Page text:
big leaves make good towels. The luni
ber Is used for building bouses and
many other purposes. Besides all this,
the dried blossoms are used as tinder
when fires are kindled.
Mineral ' Wealth of the Sooth.
About one-seventh ' of " the mineral
production of the entire country comes
from the Southern States. " pf bitu
minous coal, the most valuable inlneraVj
the South produces one-fourth, and of
Iron about one-ninth. Its totaj coal
resources amount to nearly 600,000,
000,000 tons, or more than onefourth
of our estimated coal reserve.
Of mineral chemical - materials the
South supplies jnore, than one-half,
chiefly phosphate rock, all of wbloh Is
produced .In Florida, Tennessee and
South Carolina, and nearly one-third
of the mineral pigments. Of precious
stones the whole country produces only
$325,000 worth, with the South v fur
nishing Its Talr share.
The showing In Iron ore reserves Is
quite as good; a safe minimum Is.
3,000,000,000 tons, or nearly one-third
of the nation's total.' Of workable Iron
ore the South contains one and one
half v times as much as the famous
Lake Superior district, and this does
sot Include the deep lying southern
On a basis of value of product the
South furnishes more than two-sevenths
of our oil and more than one
sixth of our gas. New York Sun.
It Wasn't New York.
A gentleman who had occasion to
go to an inland New England village
ten miles from a railroad was met at
the station by an old fellow who look
ed as If he might have Just awakened
after Itlp Van Winkle sleep. Ills
horse and buggy were In keeping with
their owner's ancient appearance.
"Here we air at last" said the driv
er, when they finally came to three
houses and a blacksmith's shop.
"This Isn't much of a-place. Is It?"
said the depressed stranger, looking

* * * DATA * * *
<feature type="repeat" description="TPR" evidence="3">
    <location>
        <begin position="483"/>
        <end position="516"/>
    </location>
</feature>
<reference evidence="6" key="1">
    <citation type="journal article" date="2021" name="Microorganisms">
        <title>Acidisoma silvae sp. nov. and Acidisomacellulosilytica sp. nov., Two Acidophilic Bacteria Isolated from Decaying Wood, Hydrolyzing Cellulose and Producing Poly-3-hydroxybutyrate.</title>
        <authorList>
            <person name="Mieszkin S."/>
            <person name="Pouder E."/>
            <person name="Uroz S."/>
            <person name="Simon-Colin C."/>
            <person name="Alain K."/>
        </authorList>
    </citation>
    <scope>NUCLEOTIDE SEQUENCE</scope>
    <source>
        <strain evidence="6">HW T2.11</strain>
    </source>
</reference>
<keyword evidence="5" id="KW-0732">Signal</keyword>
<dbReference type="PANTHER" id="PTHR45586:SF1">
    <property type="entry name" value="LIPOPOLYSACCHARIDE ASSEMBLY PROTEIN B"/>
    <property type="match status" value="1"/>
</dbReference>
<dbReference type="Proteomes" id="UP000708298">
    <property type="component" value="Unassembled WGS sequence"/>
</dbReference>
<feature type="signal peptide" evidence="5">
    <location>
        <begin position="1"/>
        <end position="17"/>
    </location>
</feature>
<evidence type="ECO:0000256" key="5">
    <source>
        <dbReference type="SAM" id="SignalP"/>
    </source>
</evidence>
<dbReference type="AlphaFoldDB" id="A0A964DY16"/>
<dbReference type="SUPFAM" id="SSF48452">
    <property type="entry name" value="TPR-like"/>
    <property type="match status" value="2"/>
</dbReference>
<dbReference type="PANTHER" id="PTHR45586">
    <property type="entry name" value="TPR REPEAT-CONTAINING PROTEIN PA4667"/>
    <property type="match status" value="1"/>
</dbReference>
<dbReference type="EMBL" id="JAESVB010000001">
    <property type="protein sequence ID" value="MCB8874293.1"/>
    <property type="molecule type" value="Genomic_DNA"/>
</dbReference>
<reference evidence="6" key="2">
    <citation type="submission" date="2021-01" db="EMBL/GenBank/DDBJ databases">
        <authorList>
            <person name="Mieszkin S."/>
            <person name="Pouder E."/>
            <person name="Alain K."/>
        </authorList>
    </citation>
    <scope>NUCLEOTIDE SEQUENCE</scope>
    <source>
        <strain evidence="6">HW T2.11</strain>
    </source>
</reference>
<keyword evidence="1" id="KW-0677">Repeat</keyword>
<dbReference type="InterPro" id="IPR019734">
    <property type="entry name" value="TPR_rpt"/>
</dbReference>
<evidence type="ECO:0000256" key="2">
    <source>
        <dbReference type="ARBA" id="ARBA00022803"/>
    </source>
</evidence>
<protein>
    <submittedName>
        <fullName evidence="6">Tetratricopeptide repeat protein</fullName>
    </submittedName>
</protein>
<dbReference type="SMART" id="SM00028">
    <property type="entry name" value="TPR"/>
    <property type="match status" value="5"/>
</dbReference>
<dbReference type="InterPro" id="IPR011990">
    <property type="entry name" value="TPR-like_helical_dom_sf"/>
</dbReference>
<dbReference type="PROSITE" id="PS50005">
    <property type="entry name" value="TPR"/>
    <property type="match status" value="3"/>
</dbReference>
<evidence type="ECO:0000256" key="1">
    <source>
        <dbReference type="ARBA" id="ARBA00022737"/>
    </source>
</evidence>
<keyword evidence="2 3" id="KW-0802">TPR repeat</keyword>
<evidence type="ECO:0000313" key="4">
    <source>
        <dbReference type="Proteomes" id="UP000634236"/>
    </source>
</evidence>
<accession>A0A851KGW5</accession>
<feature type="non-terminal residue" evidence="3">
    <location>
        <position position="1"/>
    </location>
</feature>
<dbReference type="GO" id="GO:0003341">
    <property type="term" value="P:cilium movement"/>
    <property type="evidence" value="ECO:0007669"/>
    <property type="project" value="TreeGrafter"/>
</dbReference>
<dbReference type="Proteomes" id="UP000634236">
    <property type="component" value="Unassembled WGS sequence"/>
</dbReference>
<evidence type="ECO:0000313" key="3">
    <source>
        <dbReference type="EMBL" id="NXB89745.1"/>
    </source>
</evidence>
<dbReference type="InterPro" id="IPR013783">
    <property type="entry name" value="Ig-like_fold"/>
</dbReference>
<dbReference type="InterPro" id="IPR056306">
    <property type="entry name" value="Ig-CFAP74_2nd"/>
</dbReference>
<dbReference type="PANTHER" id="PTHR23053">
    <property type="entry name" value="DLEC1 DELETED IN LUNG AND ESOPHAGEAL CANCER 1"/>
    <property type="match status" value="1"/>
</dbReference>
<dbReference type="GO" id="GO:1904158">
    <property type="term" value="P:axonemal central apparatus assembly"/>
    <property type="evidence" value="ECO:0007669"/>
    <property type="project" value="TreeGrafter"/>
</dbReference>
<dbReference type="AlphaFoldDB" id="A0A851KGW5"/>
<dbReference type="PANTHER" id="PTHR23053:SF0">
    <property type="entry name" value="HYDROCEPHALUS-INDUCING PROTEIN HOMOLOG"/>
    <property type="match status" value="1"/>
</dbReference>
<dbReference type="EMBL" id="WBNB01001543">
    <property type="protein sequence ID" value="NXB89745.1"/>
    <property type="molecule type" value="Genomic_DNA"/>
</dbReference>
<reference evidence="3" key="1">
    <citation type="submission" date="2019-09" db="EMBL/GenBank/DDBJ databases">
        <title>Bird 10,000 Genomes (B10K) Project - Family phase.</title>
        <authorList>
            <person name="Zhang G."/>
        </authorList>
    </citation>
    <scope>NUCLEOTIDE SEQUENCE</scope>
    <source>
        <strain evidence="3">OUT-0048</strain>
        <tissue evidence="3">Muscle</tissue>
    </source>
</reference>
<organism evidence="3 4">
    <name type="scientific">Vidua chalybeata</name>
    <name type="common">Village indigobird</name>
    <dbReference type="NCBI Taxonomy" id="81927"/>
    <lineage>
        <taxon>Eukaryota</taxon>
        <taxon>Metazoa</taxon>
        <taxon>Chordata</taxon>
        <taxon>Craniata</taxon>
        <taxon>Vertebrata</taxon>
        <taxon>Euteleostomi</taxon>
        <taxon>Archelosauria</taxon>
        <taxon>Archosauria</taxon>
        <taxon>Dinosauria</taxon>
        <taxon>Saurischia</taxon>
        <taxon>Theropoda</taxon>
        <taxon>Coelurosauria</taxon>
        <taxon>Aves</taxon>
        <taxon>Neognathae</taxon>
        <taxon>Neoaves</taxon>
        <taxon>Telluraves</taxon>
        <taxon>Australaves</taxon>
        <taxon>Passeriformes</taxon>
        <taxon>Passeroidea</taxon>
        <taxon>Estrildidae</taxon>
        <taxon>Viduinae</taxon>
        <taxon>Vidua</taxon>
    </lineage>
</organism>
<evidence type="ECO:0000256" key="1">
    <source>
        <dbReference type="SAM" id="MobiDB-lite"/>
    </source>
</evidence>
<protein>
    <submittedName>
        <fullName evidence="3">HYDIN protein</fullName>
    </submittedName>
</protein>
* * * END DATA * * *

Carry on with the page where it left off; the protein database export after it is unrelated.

"Oh, you don't see all o' -it from
here," was the reply. "Thar's two
mere houses over behind that hill thar,
an a cooper's shop jest around that
bend In the road thar. Come" to bunch
'em all together an' It's consld'able o'
a place but o' course It ain't New,
York." Woman's Home Companion.
A Failure.
Not long ago a man appeared at the
capltol and had his card taken In to
Senator Bailey. The Senator did not
recognize the name, but, In accordance
with his usual courtesy, came out to
where the stranger was waiting.
It took only a few minutes' conver
sation to develop the fact that the In
dividual simply . desired to make a
"touch." It was the regulation "Been
unfortunate, sah, and desire to get
back to my own country, sah."
"What Is your business, colonel?"
the Senator Inquired. The rusty frock
coat and black hat seemed to warrant
the title. "
1 "Why, I am a gentleman. Senator,"
the stranger replied, pompously.
"Oh, I see," the Senator said, pleas
antly. "Have you Instituted bankrupt
cy proceedings yet?" Philadelphia Rec
ord. ' .
' If j
August la the month of Intermit
catarrh. The mucous meat'
braaes, especially ot the bowels,
are very liable to congestion,
causing summer complaint, and
catarrh ot the bowels and other
Internal organs, Pe-ru-na Is an
excellent remedy tor alt these
conditions. . .
The Prlae Cow.
-- Take for yourself a well bred cow,
get her on full feed, cram and feed
and stuff and cram her for, say, a year.
Go to the trouble of washing and cur
rying and scrubbing and combing her
twice a day, get down on your hunk
ers, my friend, sandpaper her hoofs,
groom her legs, polish ber horns and
brush her tall, and by the time show
season comes around you should have
very creditable looking show cow.
Sheridan (Mo.) Advance.
.Running for office costs almost as